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Sell your dress before the wedding

Some brides are making deals for pre-ceremony resales, hoping to recoup part of the cost of designer gowns.

By Teresa Mears Jul 15, 2010 2:07PM

We all can see the economic benefit of buying a used wedding dress or selling your wedding dress after the big day.


But Jennifer Saranow Schultz of The New York Times' Bucks blog informs us of another frugal trend: selling the dress BEFORE the ceremony.


She explained the trend this way:

As more and more brides are trying to sell their used wedding dresses online, some brides-to-be who spent more than they had originally planned on their gowns have come up with the idea of so-called presales. They are betting that their unused gowns -- in styles still in the stores -- will stand out from the used competition and help them recoup some of their costs, assuaging their guilt about overspending.

Not only are brides pre-selling their gowns online, they are pre-selling bridesmaids' dresses and other wedding paraphernalia. Jennifer links to several reseller websites.

Josie Daga at explained why she sees the wedding dress pre-sale as a good idea:

A pre-sell wedding dress can be altered with "pre-sale in mind." This means that the seamstress leaves some fabric in the dress/hem for it to be resized later. She also can save any extra fabric, which might also be useful when the gown is altered again.
Pre-sell brides will also wear the dress with resale in mind. Just a little extra care everywhere so the gown will be in its best used condition.

Shopping for a wedding dress has become a much bigger production since I was of traditional wedding age. One of my sisters bought her dress at the Montgomery Ward outlet store; it looked great. Another friend bought a dress she could wear again, and instructed her sisters, who lived in another town, to choose bridesmaid dresses they could wear again, which she didn't even see until the day before the wedding. Can you see today's Bridezilla doing that?


Finding a wedding dress has become such a momentous event that it has spawned at least one reality show, which I caught a bit of while flying on JetBlue. One bride and her mother had traveled from Kentucky to New York to find a dress, and another bride brought a dozen female relatives and friends shopping with her. No prices were mentioned, but I think "expensive" would be accurate.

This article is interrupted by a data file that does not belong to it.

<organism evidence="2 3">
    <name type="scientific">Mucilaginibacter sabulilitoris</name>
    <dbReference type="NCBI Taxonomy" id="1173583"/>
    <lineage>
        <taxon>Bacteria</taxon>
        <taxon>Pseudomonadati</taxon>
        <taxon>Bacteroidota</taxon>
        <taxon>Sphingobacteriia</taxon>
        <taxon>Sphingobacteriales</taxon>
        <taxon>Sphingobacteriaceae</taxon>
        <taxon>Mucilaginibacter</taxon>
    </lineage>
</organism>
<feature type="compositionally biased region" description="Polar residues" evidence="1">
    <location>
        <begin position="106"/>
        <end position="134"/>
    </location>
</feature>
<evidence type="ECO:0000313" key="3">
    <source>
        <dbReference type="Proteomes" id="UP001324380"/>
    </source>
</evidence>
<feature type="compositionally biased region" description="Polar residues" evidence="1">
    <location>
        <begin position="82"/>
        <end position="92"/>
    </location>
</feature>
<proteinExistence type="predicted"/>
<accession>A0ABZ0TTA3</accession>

We do suspect that many savvy and frugal young couples are finding their own creative ways to cut costs and get married within their means. They just don't get their own reality shows.


One commenter at the Bucks blog, "PW" of Portland, Ore., found the idea of pre-selling a wedding dress "horrific":

How opportunistic, not to mention self-absorbed. I donated my wedding dress to a charity that makes dresses available for those who would not be able to afford a nice wedding dress otherwise. My dress was custom-made by a master seamstress from a design I put together .... I did not spend a ridiculous amount of money on a dress. I gave work to a local woman who is very good at what she does. Then my dress went on to help another bride.

Reader "Encore Bridal" of Los Angeles (who apparently runs a used wedding dress website at thinks selling the dress is a good idea but suggests buyers be cautious.

I don't think you can fault a fashion-savvy bride for realizing they don't want $5,000 sitting under their bed for 30 years. By selling their gown they not only recoup some of their costs, but they also give another bride the opportunity to purchase their dream gown at a more affordable price.

What concerns me is the buyer who purchases a dress before it has even been worn. There are so many unknown variables between purchase at the salon and the morning after the wedding -- damage to the gown, stains/marks that can't be removed, seller loses weight due to stress and it is altered smaller than expected, etc.

Susan Alexander Shapiro of BravoBride, another online reseller of wedding gear, offers five things to know before buying a used wedding gown.


If you're interested in a frugal wedding, you can find a number of good blogs on the topic. The Wedding Channel from The Knot is actually holding a wedding blog contest and picked these in the Best Budget Wedding Blog category:

We see nothing wrong with selling your wedding dress before or after the wedding, but we agree with Bucks blog commenter "Alison of NJ" on an alternative to buying a too-expensive dress with the hope of recouping part of your investment later.

The first time I got married in 1982 I probably paid $125 for my dress. I have no idea what happened to it. The second time I got married I picked up something on sale in Talbots and probably paid about $100 in 1992. A wedding dress does not have to cost thousands of dollars. No matter how much you spend, you will still be married, and will be happy, or unhappy, as the fates allow. Brides are spending insane amounts of money on weddings -- better to use that hard-earned money on a place to live or put it away for when you have a baby and would rather not hand it over to a stranger. We have tough times ahead. A wedding is one day out of your life and believe me, money can be very hard to come by in this economy.

What do you think? Would you sell your wedding dress before the wedding? What's your best advice to would-be brides who want to find a nice dress without breaking the bank?


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